Lesser-Known Songs of Lionel Hampton

It now says on my about page that I go nuts for vibraphone solos. I added that to reflect my recently unearthed obsession with all things Lionel Hampton. I love his creativity and the way his vibes always fit perfectly into the songs where they feature. However, while everyone knows “Flying Home” and “Lavender Coffin,” I wanted to take a moment to feature some really swinging Lionel Hampton songs that I don’t hear as often.

By the way – I found all of these tunes for free at Classic Jazz Online, and with better sound quality than the clips in this post. Head over there and stock up!

I Can’t Believe That You’re In Love With Me, 130 BPM, 3:16

I can’t get enough of this easy swinger. It starts out with a sweet saxophone solo and some excellent jazz electric guitar, almost certainly played by Charlie Christian. Then Hampton kicks in on the vibes, and they lend such an elegant sound to the rest of the song. I would love to play this after the floor was exhausted after a couple of high-tempo songs – it’s a great song for more relaxed dancing.

Open House, 132 BPM, 3:16

I love this song for its easily follow-able melody, and its beautiful solos – along with those vibes, you get to hear some saxophone, piano, clarinet, and electric guitar (Charlie Christian again!), and they all sound great. The mood is pretty chill, but the more upbeat feel of the main melody gives it a little more energy.

Loose Wig, 144 BPM, 3:03

This song starts out with some peppy hand-clapping, and then moves into a sax-trumpet call-response. The instrumentation is bold and features some pretty daring stuff on a soprano saxophone, and then the vibes hit and absolutely tear it up. Hampton is laid back and yet keeps perfectly on rhythm. (I think this is less surprising once you know that in his early career as a drummer, Hampton was famous for performing tricks like tossing and twirling his drumsticks and mallets, without ever missing a beat.)

Royal Family, 158 BPM, 3:09

love the melody of this song. The A chorus has an AAAB structure – super easy to swing out to – and the full chorus is AABA (just like they teach you in solo class!). Once the first chorus is through, you get beautiful soprano sax, piano, and that electric guitar! Throughout, Hampton holds it down on the vibes in the background, and his solo around 1:50 is understated but really funky and fun to listen to.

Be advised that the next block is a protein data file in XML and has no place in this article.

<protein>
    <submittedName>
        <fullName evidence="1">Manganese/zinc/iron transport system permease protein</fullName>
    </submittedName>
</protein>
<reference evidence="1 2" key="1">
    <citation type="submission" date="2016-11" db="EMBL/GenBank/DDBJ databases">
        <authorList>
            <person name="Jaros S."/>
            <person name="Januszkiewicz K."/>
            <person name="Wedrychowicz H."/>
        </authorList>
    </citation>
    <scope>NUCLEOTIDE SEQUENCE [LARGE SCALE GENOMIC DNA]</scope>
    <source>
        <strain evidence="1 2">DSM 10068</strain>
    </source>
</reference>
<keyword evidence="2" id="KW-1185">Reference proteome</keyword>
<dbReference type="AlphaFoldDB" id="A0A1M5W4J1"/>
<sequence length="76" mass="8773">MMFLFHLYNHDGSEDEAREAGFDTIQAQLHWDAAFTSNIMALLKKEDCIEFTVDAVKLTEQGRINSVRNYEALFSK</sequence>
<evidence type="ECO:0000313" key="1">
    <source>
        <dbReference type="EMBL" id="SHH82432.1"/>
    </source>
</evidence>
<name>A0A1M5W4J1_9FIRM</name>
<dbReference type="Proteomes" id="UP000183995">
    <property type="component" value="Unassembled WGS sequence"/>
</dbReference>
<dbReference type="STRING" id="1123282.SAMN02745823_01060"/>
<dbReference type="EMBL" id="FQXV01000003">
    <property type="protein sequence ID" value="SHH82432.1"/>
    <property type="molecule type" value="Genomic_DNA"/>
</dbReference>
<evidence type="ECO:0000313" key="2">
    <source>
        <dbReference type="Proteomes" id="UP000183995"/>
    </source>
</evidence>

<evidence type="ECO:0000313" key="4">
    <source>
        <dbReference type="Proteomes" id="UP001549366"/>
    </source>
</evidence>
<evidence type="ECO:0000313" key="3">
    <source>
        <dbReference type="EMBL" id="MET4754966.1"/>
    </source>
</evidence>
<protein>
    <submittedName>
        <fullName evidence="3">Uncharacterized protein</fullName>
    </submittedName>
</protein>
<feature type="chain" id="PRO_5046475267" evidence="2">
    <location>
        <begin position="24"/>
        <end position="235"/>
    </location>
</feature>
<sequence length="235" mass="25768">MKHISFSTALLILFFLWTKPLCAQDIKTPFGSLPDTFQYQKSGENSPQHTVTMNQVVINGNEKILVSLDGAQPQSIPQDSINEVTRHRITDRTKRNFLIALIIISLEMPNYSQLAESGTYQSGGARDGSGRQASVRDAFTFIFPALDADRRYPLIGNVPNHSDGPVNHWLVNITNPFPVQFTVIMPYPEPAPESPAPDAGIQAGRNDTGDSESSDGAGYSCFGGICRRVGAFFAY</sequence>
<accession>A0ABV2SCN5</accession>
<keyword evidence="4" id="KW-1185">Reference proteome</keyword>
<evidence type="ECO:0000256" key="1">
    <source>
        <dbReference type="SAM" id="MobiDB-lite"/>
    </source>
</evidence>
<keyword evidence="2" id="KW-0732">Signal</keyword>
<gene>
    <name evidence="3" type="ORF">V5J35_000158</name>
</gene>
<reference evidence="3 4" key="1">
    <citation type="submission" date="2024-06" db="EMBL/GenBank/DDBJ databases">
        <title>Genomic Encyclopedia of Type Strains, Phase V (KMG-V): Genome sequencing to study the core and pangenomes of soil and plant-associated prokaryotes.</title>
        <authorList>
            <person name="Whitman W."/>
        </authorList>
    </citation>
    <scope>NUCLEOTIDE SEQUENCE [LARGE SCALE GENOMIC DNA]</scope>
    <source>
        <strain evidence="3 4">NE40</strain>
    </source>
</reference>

Wee Albert, 188 BPM, 3:20

This tune is rapidly becoming one of my all-time favorites. It swings along with a spiraling trumpet melody supported by a steady sax line, and it only gets more enthusiastic and upbeat as it moves along. There’s a pretty epic tenor sax solo starting around the 1:55 mark, and that wailing trumpet comes back and just does not stop. The vibes pop in right around the end for a big finish. Super fun!

When Lights Are Low, 200 BPM, 2:15

To me, this peppy rendition is an ideal demonstration of Lionel Hampton’s remarkable ability to carry the integrity of a melody while having all sorts of fun with rhythm and mood. The vibes start around :20 in and, supported by Charlie Christian holding down a steady beat on guitar, Hampton creates an artful portrait of the main melody of “When Lights Are Low” while somehow managing to move all over the vibraphone’s expressive range. I love this piece for solo jazz, and it would also get the balboa dancers hopping!

Flying Home: The Live Performance That Will Blow Your Mind

A post on Lionel Hampton would not be complete without a moment of appreciation for this eight minute long live rendition of “Flying Home” that pumps along at 256 BPM. Even if you don’t have time for the whole clip, at the very least watch the first few minutes and notice how much energy goes into Lionel Hampton playing on those vibes. This is clearly a man possessed by rhythm. His entire body bounces up and down with the beat, his hands bopping in time with the rhythm even when waiting to make his next move. I find this clip mesmerizing. Hope you enjoy!

Sarah Vaughan’s “Cheek to Cheek” + Magic Multigrain Pancakes

I live in Michigan, where magical things happen, like snow in April. (Well, that can be magical or obnoxious, depending on your point of view, and how far you have to walk to get to work.) When I woke up this morning and saw the snow falling outside, the first and only thing I wanted to do was make pancakes!